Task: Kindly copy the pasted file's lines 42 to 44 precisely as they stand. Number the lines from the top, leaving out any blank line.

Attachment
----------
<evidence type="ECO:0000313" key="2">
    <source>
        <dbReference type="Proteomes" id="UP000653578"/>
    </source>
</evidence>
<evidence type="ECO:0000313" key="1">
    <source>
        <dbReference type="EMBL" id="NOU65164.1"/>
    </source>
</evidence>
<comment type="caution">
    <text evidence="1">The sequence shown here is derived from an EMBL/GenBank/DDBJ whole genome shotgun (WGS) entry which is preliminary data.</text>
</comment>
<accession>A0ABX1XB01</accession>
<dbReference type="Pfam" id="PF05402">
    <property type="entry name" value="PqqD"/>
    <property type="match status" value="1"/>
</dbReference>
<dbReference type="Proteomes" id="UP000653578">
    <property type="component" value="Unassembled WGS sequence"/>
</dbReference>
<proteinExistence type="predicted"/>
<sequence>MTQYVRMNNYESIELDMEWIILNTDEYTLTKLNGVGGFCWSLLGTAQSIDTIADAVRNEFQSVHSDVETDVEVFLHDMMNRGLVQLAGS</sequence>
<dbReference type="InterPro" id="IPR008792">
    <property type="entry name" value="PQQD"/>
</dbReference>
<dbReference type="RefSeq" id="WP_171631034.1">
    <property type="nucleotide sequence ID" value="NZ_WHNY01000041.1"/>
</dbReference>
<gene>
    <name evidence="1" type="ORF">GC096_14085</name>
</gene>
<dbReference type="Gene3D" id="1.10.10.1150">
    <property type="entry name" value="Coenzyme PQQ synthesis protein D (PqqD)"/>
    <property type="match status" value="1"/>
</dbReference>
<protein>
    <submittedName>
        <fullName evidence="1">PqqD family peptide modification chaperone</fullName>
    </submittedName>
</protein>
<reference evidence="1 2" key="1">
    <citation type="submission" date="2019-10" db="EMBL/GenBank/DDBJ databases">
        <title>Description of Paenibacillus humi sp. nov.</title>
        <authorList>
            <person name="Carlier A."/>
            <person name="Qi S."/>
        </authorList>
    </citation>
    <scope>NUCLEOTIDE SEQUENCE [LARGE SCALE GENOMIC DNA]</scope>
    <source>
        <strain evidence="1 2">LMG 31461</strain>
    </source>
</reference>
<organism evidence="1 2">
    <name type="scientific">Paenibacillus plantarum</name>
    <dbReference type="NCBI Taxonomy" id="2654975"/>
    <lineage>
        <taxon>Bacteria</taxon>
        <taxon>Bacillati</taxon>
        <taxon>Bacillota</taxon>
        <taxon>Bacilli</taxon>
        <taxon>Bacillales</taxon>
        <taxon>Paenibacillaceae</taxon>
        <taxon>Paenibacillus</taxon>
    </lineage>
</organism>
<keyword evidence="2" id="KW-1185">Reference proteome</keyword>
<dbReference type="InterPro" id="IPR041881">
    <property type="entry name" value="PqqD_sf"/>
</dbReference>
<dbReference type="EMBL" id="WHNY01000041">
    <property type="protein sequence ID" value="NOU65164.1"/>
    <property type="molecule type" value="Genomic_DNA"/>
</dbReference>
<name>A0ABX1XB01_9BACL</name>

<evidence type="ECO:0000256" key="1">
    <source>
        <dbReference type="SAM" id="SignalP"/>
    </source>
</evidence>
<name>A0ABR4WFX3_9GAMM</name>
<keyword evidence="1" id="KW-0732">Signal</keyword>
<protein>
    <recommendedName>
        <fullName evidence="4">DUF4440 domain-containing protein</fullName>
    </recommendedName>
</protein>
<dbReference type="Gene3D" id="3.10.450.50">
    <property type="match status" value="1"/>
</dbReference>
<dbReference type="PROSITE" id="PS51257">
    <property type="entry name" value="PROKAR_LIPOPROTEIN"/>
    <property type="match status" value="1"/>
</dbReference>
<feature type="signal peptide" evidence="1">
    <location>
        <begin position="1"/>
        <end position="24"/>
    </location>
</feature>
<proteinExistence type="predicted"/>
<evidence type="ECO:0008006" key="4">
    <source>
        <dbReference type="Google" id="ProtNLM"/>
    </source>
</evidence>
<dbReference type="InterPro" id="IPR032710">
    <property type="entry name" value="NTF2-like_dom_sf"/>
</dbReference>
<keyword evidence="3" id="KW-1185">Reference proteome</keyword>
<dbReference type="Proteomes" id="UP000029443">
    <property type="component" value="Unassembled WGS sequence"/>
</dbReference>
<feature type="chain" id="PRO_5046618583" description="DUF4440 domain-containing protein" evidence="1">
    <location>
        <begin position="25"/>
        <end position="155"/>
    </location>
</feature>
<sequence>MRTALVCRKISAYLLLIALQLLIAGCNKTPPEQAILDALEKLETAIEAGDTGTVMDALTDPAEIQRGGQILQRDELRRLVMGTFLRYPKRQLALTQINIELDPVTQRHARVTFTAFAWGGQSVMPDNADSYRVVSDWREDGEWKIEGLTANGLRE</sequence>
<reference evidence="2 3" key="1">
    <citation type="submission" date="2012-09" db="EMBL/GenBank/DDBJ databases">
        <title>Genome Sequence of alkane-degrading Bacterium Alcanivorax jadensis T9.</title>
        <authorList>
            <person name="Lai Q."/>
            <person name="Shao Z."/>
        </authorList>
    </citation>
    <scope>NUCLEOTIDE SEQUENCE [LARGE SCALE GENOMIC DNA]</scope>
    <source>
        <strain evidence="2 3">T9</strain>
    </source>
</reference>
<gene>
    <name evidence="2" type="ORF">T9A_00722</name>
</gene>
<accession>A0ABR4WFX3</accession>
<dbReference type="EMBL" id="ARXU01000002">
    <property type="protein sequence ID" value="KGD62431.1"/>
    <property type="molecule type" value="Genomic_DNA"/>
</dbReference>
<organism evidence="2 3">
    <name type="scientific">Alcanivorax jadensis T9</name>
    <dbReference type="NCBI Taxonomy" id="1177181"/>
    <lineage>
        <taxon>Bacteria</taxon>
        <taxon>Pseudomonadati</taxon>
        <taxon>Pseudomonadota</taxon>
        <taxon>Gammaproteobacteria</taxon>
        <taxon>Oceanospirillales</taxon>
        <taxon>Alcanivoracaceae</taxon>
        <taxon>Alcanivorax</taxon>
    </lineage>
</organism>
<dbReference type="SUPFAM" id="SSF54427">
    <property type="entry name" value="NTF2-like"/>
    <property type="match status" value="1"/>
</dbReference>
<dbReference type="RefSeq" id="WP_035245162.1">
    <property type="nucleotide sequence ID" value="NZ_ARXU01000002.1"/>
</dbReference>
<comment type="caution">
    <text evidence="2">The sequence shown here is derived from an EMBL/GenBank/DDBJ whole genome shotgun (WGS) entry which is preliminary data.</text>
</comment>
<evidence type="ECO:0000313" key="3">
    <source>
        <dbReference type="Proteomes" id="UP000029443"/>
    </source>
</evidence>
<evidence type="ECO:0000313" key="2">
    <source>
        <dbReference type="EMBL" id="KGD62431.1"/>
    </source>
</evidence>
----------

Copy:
<reference evidence="1 2" key="1">
    <citation type="submission" date="2019-10" db="EMBL/GenBank/DDBJ databases">
        <title>Description of Paenibacillus humi sp. nov.</title>